The massive trunk of a red maple that had towered over the corner of Second and Highland Avenues for nearly a century crashed to earth last week with a dust-raising thump.

It was just another hot summer morning of work for a five-member Haddon Tree Co. crew in Haddon Heights — and another new gap in a tree canopy that creates cooling shade, curb appeal, and community pride in the borough and many other South Jersey communities.

“We’re losing a lot of trees,” said foreman Brian Rattay, who has overseen the removal of 50 or so specimens felled or gravely wounded during a brief but destructive July 22 storm.

"It took a particularly significant toll,” Rattay, a certified arborist, said. “The Erlton South section of Cherry Hill looked like a war zone.”

Extreme weather is not the sole reason for the relentless, and, in places, dramatic loss of trees in suburban and urban neighborhoods in Camden County, elsewhere in South Jersey, and across the Philadelphia region. And tree loss has an impact not only on aesthetics, but on ecosystems and public safety: Falling limbs can injure or kill, as well as take down utility lines and damage buildings or vehicles.

The trees that have long defined many streetscapes in Haddonfield, Collingswood, Cherry Hill, and other communities are under stress from age, disease, pests — particularly the emerald ash borer and spotted lanternfly — and human activities. Aggressive pruning by utilities such as PSEG also can contribute to a patchy look.

“There may be data to support the fact that there are more intense storms happening more frequently, so it is important that municipalities and counties have a local urban and community forestry program to ensure that the local resource is resilient and can recover,” said Caryn Shinske, a public information officer for the New Jersey Department of Environmental Protection.

The July 22 storm knocked down a tree that pulverized two parked cars on High Street near the White Horse Pike in Haddon Heights. Kevin Riordan / Staff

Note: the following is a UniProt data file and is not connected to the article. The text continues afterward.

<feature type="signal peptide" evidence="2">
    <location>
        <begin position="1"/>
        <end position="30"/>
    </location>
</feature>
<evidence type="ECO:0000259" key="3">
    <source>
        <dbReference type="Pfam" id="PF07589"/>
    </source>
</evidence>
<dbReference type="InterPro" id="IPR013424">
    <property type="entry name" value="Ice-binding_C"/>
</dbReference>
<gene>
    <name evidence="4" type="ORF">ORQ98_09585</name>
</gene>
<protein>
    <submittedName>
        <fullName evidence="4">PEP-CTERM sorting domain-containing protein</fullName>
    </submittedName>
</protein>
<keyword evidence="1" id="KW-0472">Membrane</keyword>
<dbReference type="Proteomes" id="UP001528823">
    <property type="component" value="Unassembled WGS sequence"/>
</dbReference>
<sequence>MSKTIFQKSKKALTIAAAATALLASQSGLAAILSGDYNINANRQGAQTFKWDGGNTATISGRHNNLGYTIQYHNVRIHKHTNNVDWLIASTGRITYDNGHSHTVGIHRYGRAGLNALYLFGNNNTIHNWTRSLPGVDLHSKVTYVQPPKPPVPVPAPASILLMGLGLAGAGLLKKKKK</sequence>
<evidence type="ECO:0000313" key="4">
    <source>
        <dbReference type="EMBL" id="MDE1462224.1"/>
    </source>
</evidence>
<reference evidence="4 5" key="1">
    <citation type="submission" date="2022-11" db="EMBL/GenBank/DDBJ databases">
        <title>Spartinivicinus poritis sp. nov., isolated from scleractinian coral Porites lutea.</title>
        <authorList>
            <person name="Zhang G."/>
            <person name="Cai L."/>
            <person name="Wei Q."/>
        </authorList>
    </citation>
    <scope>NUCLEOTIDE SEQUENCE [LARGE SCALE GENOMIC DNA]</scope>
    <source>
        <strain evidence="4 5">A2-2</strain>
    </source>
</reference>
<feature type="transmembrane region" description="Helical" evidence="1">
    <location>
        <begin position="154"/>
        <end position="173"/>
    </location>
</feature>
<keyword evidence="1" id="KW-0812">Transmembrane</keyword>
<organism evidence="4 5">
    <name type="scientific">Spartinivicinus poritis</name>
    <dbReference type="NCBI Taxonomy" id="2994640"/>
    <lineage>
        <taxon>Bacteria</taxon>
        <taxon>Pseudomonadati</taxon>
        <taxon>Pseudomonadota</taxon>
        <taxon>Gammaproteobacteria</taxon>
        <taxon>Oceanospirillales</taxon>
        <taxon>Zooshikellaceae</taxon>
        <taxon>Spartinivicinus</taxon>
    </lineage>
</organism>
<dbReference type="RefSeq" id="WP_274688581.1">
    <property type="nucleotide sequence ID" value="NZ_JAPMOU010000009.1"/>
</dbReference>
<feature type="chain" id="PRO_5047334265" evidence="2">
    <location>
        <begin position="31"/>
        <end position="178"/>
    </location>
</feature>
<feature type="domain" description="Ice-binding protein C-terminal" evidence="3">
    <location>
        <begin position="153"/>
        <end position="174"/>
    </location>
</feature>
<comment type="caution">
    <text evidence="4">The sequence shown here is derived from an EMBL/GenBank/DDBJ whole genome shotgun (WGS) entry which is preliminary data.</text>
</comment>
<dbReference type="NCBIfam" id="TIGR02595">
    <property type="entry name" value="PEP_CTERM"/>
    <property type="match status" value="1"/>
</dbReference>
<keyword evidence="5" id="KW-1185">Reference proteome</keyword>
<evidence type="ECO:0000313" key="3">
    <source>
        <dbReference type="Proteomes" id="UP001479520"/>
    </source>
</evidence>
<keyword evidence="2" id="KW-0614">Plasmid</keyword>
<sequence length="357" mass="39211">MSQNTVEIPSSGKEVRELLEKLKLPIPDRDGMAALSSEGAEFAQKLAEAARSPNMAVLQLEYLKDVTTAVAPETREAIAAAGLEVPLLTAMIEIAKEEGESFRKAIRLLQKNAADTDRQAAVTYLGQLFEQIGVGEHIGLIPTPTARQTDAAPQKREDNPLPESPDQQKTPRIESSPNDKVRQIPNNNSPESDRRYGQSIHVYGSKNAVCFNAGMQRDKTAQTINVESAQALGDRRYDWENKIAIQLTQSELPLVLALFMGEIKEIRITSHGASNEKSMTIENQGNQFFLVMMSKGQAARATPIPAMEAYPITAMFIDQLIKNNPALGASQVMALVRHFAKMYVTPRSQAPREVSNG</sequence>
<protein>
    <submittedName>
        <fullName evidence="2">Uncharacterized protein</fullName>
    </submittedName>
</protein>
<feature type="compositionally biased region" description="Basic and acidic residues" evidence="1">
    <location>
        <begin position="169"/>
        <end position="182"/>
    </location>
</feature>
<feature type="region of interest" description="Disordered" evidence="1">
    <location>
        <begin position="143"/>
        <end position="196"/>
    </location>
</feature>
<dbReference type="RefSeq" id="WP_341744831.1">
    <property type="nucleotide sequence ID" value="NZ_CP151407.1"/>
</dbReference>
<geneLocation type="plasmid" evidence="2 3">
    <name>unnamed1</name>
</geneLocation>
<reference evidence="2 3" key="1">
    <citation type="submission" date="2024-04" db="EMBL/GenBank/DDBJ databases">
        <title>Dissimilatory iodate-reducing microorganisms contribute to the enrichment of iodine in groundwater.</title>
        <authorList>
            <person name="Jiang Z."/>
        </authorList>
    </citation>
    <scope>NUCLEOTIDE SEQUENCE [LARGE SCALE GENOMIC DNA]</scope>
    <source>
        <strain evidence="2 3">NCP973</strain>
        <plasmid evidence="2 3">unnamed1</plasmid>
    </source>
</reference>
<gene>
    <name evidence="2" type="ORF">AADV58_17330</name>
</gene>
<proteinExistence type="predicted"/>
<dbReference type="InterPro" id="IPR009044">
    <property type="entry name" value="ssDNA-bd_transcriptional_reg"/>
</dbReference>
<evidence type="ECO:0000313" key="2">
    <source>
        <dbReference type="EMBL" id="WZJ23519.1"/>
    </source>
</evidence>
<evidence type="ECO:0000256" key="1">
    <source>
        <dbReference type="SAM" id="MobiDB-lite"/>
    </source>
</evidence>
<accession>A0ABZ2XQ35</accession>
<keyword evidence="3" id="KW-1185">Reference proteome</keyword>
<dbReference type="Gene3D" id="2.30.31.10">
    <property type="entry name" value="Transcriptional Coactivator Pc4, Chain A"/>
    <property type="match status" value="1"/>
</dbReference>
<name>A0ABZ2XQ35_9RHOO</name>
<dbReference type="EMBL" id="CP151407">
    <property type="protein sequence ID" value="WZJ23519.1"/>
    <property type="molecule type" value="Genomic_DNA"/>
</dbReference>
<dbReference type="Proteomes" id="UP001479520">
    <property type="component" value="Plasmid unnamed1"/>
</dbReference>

The July 22 storm knocked down a tree that pulverized two parked cars on High Street near the White Horse Pike in Haddon Heights. Kevin Riordan / Staff

“There’s more development, more people, and more utilities, and the utilities are being more forceful in pruning to keep trees away from their lines,” said Haddon Heights arborist Steve Dorsey, who’s been in the tree business for nearly 50 years. He doesn’t believe there are any other new or unusual stresses on the canopy.

“People pave around trees, plant grass around them, prune them wrong, and use weedkillers and chemicals that [harm] them,” Dorsey said. Ground saturated by abundant rainfall like this summer’s can make curbside trees with compromised root systems especially vulnerable to strong winds, he added.

“Our canopy is definitely threatened as the weather becomes more violent and utilities are allowed to butcher trees, sometimes with impunity,” said John Gibson, chairman of the Moorestown Planting and Tree Preservation Committee.

I too have noticed some rather creatively pruned trees in proximity to power lines in South Jersey, and have been struck by how odd and even downright skeletal some look.

PSEG has a different view.

“While we have a responsibility to deliver safe and reliable electricity … we are also environmental stewards who work to preserve the canopy and health of trees wherever possible,” Robert Wolf, a PSEG vegetation manager, said in a statement. “The absolute best way for trees and wires to coexist is to select the right tree to plant in the right place, which can minimize or even eliminate pruning.”

Said Lauren Ugorji, a PSEG spokesperson: “One of the challenges is, the state is old and our power system is more than a century old as well, and [some] municipalities made decisions based on beautification rather than coexistence. As trees come down, there’s no reason they can’t be replaced with beautiful trees that only go so high, and still provide the canopy, but can coexist with power lines."

Gibson and Dorsey acknowledge that some trees simply have been planted in the wrong places. Likewise, the once-common practice of planting expanses of trees of a single species can make an area vulnerable to a complete wipeout, as happened to elm trees in the 1960s and is happening now to ash trees.

“We’ve had ‘right tree in the right place’ seminars, and we try to be very vigilant about what gets planted where,” Gibson said. “I love big, tall trees. But big, tall trees don’t work under power lines — although the ones that weren’t the right thing to plant sure look nice.”

They do. And we ought to admire them while they last.

Some enormous and beloved South Jersey trees have fallen in recent months, among them the Salem Oak, which had been growing in what is now a Quaker cemetery in the city of Salem for 565 years, and a 128-year-old oak in front of the United Methodist Home Community in Collingswood.

Fortunately, a majestic 226-year-old American elm on the White Horse Pike in Audubon — it may well be the tallest tree in New Jersey — appears to be doing just fine.